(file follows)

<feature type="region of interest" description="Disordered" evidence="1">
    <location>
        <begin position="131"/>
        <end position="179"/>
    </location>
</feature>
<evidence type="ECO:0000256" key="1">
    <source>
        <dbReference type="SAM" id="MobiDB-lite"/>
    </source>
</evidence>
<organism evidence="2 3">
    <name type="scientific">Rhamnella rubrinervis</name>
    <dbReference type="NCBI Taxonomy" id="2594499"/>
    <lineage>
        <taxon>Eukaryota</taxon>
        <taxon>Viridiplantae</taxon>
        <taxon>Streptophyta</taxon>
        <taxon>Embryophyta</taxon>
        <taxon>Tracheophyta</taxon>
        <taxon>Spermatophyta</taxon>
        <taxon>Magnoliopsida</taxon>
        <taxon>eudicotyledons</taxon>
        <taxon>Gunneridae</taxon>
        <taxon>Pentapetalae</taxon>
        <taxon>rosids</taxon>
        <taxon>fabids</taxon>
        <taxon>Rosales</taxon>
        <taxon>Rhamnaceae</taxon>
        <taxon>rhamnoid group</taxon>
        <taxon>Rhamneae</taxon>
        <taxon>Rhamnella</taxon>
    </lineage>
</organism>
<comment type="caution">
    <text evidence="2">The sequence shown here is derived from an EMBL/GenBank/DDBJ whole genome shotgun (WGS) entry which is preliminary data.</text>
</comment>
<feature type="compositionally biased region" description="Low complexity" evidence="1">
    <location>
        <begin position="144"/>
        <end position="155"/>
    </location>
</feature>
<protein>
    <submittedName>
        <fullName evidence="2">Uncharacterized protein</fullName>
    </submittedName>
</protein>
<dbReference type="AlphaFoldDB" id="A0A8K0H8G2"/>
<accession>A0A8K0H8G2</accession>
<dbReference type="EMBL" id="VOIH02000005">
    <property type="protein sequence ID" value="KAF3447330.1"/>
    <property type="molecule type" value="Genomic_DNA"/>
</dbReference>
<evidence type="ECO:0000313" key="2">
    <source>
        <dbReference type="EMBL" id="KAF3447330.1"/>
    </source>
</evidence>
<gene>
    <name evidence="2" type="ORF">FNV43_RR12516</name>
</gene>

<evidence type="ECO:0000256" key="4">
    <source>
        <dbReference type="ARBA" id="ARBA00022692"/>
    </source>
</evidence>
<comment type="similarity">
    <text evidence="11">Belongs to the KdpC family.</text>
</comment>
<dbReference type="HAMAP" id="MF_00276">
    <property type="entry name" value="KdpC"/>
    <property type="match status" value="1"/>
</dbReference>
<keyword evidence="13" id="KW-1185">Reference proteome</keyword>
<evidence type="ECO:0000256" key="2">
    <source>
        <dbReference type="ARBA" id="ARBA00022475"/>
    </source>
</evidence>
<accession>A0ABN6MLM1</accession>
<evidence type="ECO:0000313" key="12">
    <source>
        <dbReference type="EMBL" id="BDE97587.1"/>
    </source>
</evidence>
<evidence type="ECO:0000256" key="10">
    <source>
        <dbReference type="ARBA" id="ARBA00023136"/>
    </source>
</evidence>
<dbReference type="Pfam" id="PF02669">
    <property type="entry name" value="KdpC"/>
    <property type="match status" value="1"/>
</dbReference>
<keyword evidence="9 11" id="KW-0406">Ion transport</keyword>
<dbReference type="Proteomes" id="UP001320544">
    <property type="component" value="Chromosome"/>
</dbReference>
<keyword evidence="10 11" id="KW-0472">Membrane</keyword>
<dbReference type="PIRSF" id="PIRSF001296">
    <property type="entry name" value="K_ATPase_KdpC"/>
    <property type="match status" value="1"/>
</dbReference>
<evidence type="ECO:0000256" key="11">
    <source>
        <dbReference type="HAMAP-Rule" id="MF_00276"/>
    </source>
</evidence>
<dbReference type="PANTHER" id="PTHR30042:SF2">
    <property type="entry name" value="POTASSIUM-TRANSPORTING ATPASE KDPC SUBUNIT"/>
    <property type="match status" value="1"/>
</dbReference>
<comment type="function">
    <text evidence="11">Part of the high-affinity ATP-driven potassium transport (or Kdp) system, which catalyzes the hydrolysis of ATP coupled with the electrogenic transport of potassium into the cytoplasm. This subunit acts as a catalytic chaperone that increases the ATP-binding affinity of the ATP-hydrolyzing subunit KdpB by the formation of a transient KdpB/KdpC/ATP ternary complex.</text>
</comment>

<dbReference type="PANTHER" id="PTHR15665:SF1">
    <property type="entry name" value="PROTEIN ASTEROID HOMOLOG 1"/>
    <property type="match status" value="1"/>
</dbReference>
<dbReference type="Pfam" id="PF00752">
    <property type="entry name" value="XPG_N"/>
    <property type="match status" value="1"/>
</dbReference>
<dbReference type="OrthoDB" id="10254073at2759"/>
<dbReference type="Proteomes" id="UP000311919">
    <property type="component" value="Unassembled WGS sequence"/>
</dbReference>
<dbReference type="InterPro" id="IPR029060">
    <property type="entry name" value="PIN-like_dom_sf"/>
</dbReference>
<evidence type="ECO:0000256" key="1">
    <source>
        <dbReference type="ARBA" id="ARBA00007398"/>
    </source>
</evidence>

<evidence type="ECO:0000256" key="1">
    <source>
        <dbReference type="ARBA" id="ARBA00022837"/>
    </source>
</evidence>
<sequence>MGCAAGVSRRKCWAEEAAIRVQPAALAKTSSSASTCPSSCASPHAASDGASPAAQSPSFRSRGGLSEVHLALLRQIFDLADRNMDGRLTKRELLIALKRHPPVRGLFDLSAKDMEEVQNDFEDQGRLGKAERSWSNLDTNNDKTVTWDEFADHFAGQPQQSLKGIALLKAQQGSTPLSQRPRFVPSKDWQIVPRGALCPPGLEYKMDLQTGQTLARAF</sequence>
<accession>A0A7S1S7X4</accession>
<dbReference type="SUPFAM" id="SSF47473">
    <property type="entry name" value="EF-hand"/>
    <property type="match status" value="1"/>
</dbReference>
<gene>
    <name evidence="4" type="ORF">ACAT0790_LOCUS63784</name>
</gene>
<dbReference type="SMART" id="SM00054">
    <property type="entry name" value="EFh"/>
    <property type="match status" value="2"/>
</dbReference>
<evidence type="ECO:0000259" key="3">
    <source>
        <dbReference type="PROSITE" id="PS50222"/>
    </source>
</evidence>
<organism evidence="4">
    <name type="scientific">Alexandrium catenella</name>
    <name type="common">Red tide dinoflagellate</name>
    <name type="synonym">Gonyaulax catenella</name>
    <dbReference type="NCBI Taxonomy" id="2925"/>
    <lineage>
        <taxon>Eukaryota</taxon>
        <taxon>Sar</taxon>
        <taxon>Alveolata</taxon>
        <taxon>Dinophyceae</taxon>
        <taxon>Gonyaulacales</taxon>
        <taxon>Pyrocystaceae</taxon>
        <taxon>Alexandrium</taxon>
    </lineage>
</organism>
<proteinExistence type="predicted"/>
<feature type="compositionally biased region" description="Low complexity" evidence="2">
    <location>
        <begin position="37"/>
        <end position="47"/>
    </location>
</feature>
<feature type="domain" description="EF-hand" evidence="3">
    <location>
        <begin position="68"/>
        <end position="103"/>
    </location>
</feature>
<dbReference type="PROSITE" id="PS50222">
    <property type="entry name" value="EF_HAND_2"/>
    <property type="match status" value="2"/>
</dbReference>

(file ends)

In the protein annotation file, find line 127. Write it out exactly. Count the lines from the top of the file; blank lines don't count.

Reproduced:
    <property type="component" value="Unassembled WGS sequence"/>